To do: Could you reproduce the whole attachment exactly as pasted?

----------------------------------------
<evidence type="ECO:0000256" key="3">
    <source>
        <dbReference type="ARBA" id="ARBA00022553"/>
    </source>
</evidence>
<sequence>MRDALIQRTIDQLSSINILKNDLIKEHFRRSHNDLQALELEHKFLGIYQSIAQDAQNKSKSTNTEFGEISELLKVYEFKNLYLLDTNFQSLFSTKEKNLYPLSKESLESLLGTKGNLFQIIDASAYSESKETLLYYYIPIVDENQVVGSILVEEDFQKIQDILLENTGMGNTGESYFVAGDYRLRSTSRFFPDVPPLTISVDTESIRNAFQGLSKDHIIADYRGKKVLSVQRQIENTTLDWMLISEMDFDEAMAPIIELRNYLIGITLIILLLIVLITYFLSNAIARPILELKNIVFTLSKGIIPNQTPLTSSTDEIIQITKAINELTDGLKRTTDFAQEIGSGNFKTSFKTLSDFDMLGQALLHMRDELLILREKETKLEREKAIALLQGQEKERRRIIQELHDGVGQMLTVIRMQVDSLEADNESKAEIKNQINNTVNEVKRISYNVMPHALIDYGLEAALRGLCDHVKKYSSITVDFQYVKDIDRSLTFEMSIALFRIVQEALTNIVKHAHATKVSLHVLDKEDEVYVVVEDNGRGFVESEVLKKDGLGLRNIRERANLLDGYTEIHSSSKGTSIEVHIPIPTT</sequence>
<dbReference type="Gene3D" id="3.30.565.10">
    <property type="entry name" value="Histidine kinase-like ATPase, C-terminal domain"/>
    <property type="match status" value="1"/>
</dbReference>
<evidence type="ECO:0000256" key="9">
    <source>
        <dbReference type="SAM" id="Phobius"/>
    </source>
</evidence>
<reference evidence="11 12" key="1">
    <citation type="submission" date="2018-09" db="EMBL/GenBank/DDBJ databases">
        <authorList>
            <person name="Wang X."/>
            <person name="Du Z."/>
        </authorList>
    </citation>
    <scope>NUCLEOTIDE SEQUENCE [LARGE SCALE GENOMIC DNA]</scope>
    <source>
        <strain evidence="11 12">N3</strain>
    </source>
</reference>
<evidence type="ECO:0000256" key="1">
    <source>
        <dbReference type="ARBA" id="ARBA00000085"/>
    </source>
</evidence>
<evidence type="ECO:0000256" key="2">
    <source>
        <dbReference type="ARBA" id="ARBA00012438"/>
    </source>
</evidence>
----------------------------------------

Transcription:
<evidence type="ECO:0000256" key="3">
    <source>
        <dbReference type="ARBA" id="ARBA00022553"/>
    </source>
</evidence>
<sequence>MRDALIQRTIDQLSSINILKNDLIKEHFRRSHNDLQALELEHKFLGIYQSIAQDAQNKSKSTNTEFGEISELLKVYEFKNLYLLDTNFQSLFSTKEKNLYPLSKESLESLLGTKGNLFQIIDASAYSESKETLLYYYIPIVDENQVVGSILVEEDFQKIQDILLENTGMGNTGESYFVAGDYRLRSTSRFFPDVPPLTISVDTESIRNAFQGLSKDHIIADYRGKKVLSVQRQIENTTLDWMLISEMDFDEAMAPIIELRNYLIGITLIILLLIVLITYFLSNAIARPILELKNIVFTLSKGIIPNQTPLTSSTDEIIQITKAINELTDGLKRTTDFAQEIGSGNFKTSFKTLSDFDMLGQALLHMRDELLILREKETKLEREKAIALLQGQEKERRRIIQELHDGVGQMLTVIRMQVDSLEADNESKAEIKNQINNTVNEVKRISYNVMPHALIDYGLEAALRGLCDHVKKYSSITVDFQYVKDIDRSLTFEMSIALFRIVQEALTNIVKHAHATKVSLHVLDKEDEVYVVVEDNGRGFVESEVLKKDGLGLRNIRERANLLDGYTEIHSSSKGTSIEVHIPIPTT</sequence>
<dbReference type="Gene3D" id="3.30.565.10">
    <property type="entry name" value="Histidine kinase-like ATPase, C-terminal domain"/>
    <property type="match status" value="1"/>
</dbReference>
<evidence type="ECO:0000256" key="9">
    <source>
        <dbReference type="SAM" id="Phobius"/>
    </source>
</evidence>
<reference evidence="11 12" key="1">
    <citation type="submission" date="2018-09" db="EMBL/GenBank/DDBJ databases">
        <authorList>
            <person name="Wang X."/>
            <person name="Du Z."/>
        </authorList>
    </citation>
    <scope>NUCLEOTIDE SEQUENCE [LARGE SCALE GENOMIC DNA]</scope>
    <source>
        <strain evidence="11 12">N3</strain>
    </source>
</reference>
<evidence type="ECO:0000256" key="1">
    <source>
        <dbReference type="ARBA" id="ARBA00000085"/>
    </source>
</evidence>
<evidence type="ECO:0000256" key="2">
    <source>
        <dbReference type="ARBA" id="ARBA00012438"/>
    </source>
</evidence>